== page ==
After the adoption by the Czech Parliament on 9 November 2010 of an amendment on the retroactive impact of revenues from PV systems, yesterday the Czech Senate confirmed the decision. With immediate effect, PV plants that were guaranteed to receive a fixed Feed-in-Tariff for a period of 20 years will have to pay a tax on the revenues generated - this breaks the confidence of investors.
Yesterday, the Czech Senate confirmed the adoption of an amendment to the renewable energy act which will have a retroactive effect. The amendment foresees that in the next three years, PV plants larger than 30 kWp set up in 2009 and 2010 will have to pay a tax of 26% on the revenues generated. The photovoltaic sector severely condemns this decision:
- the retroactivity, changes the conditions guaranteed to the operators of solar power plants already on the grid in 2009 and 2010. Current law guarantees them a FIT already set for these years. A special tax of 26% retroactively reduces that guaranteed FIT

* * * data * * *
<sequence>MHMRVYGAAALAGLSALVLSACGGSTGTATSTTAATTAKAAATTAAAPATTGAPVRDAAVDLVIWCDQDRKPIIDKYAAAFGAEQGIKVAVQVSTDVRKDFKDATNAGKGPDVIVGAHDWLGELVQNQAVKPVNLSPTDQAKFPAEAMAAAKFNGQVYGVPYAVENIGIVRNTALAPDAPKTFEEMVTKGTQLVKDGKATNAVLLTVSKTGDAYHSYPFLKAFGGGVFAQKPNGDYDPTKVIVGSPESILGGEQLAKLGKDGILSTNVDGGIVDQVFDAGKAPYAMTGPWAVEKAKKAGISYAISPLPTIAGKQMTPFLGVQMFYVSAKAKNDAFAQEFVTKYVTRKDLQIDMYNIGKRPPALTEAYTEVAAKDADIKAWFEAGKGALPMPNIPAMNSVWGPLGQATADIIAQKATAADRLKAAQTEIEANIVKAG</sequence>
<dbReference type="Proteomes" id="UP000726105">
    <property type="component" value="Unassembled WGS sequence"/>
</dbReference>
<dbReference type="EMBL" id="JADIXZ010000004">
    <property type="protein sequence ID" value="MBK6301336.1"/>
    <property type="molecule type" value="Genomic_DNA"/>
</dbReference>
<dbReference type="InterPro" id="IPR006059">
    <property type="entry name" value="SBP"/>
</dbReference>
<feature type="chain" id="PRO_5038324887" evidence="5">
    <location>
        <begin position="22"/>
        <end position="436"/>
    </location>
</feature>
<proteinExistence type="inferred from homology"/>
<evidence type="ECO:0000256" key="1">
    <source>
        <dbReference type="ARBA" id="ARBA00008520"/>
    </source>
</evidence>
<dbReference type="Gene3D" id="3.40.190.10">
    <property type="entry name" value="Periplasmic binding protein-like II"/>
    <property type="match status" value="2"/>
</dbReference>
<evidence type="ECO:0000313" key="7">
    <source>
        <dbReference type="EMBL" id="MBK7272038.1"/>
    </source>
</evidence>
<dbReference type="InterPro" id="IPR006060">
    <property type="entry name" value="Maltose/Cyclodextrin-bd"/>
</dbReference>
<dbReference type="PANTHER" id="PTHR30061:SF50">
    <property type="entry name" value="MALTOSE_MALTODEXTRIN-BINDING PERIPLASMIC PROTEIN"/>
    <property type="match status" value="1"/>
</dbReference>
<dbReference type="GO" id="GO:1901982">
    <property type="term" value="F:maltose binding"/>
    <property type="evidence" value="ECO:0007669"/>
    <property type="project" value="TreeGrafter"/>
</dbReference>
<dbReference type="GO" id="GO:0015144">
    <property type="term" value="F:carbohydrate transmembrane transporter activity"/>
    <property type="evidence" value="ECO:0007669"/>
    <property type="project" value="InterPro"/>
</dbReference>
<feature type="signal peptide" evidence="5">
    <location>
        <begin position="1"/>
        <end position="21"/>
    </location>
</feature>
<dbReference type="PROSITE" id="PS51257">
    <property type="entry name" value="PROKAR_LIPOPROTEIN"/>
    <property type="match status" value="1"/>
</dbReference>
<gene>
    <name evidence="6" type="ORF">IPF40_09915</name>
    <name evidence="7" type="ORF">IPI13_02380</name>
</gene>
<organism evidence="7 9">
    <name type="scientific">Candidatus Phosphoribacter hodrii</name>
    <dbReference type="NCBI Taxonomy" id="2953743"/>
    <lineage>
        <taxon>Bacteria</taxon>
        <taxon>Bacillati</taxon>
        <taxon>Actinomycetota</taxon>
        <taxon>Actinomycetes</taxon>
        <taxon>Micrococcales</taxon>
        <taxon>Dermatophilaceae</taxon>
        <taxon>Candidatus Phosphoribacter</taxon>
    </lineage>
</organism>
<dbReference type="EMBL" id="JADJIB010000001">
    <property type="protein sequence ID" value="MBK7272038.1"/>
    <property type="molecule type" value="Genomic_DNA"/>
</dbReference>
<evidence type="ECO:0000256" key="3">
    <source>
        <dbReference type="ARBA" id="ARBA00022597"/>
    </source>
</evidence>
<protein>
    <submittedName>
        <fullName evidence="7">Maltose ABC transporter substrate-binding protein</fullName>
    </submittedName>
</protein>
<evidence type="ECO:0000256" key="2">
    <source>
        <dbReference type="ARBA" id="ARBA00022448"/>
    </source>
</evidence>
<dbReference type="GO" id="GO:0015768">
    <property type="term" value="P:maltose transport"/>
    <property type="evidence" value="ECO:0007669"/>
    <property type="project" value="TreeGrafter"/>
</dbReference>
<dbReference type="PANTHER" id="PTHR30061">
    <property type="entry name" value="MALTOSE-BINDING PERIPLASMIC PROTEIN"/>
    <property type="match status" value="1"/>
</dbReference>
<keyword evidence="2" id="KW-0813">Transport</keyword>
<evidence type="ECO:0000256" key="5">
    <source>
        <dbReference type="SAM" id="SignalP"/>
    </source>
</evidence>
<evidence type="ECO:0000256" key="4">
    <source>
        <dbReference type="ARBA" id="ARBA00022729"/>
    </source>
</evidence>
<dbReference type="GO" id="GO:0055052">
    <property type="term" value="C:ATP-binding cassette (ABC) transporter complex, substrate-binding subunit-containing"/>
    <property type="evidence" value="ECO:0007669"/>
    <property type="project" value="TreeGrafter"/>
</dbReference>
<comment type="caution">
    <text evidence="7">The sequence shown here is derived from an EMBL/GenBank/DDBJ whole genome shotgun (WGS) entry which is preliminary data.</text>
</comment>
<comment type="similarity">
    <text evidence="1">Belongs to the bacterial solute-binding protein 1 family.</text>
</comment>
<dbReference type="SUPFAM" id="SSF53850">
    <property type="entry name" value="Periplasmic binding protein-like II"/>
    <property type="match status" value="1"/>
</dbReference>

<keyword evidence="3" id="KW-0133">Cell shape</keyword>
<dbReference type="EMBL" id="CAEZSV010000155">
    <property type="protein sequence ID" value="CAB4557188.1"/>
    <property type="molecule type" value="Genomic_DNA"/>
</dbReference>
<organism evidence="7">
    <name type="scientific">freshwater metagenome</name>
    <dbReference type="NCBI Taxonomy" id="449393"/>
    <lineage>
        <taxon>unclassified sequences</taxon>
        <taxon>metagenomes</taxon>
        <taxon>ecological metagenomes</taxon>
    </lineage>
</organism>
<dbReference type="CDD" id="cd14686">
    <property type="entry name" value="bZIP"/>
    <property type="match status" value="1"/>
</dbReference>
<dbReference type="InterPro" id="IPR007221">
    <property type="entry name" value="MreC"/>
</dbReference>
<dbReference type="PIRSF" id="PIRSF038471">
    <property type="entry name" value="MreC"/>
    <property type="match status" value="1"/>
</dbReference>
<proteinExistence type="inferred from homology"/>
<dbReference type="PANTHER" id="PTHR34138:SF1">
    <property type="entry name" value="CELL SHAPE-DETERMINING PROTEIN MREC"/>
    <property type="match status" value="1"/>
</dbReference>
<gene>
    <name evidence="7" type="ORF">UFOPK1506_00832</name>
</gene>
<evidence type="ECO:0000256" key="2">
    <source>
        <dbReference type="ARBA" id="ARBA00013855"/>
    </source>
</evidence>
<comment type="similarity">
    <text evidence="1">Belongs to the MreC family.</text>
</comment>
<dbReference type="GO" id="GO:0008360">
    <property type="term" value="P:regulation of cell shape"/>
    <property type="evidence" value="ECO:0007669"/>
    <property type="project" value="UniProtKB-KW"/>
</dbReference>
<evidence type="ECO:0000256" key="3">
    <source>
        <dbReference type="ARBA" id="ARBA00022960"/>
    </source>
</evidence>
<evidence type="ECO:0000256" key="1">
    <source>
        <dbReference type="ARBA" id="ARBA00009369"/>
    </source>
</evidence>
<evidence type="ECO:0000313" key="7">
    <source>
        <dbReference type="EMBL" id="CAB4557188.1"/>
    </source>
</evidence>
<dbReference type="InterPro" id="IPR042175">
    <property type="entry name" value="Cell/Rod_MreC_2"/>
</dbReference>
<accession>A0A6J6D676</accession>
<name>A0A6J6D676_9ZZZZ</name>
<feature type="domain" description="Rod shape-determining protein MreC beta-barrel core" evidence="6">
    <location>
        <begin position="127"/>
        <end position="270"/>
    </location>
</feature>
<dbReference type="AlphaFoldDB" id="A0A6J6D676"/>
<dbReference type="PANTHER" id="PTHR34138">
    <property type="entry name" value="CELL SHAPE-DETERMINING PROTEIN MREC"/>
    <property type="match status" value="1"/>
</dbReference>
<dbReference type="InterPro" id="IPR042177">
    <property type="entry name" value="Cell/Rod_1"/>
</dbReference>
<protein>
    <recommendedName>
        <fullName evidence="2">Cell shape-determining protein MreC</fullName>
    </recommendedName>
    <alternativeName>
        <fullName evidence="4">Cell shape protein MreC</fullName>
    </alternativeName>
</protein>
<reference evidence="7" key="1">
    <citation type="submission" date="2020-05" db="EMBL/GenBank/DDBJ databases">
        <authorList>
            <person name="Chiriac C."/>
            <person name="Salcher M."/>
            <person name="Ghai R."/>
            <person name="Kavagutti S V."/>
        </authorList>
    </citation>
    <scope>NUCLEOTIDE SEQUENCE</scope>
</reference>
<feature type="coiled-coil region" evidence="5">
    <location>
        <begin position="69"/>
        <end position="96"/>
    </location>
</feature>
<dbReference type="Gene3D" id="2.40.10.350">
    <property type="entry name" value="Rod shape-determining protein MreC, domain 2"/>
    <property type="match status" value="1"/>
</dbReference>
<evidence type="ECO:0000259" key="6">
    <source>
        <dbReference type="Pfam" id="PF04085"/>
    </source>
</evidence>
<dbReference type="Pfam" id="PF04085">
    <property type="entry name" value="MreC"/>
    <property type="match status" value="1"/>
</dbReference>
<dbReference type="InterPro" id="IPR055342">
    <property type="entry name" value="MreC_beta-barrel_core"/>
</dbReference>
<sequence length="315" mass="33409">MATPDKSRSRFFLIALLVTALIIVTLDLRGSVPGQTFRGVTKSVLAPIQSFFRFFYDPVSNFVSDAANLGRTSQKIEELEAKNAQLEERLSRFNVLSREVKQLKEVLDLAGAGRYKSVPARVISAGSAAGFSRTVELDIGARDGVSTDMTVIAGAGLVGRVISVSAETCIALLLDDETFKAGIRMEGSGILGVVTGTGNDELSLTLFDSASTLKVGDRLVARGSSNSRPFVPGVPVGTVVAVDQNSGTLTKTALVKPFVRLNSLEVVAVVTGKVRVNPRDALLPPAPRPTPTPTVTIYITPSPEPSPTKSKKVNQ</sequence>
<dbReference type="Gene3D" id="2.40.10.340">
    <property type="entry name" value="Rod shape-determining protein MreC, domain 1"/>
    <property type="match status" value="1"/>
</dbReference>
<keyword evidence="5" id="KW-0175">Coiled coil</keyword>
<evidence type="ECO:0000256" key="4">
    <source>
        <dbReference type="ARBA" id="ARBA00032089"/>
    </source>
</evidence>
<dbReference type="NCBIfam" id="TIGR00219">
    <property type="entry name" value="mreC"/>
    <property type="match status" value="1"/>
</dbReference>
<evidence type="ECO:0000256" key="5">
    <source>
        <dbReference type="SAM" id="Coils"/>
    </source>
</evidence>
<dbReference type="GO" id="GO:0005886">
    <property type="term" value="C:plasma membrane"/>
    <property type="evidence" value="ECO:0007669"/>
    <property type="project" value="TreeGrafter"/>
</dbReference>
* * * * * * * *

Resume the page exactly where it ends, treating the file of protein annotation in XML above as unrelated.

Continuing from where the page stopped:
- it substantially interferes with the legitimate expectations of operators of solar power plants. One may therefore expect a number of litigations and arbitrations against the Czech Republic government
Commenting on the decision, EPIA Secretary General (ad interim) Eleni Despotou said “The Photovoltaic sector unanimously condemns the measure; investors have based their confidence on the stability that the Feed-in-Tariff scheme brings since it is guaranteed by the law. This decision will clearly break their trust in the renewable technology as a reliable investment and in the reliability of Czech republic as a safe place for investment”.
On 10 November 2010, the European Commission issued a communication (COM (2010/639)) in which it recalls its opposition to retroactive changes to support schemes given the negative effect such changes have on investors' confidence. “The Czech decision largely compromises its capacity to reach the mandatory target set by the RES Directive. Today we are calling on to the European Commission, currently evaluating the way Member States are implementing the RES Directive to ask the Czech government and any other EU government with similar intentions to reconsider their decision” concluded Eleni Despotou.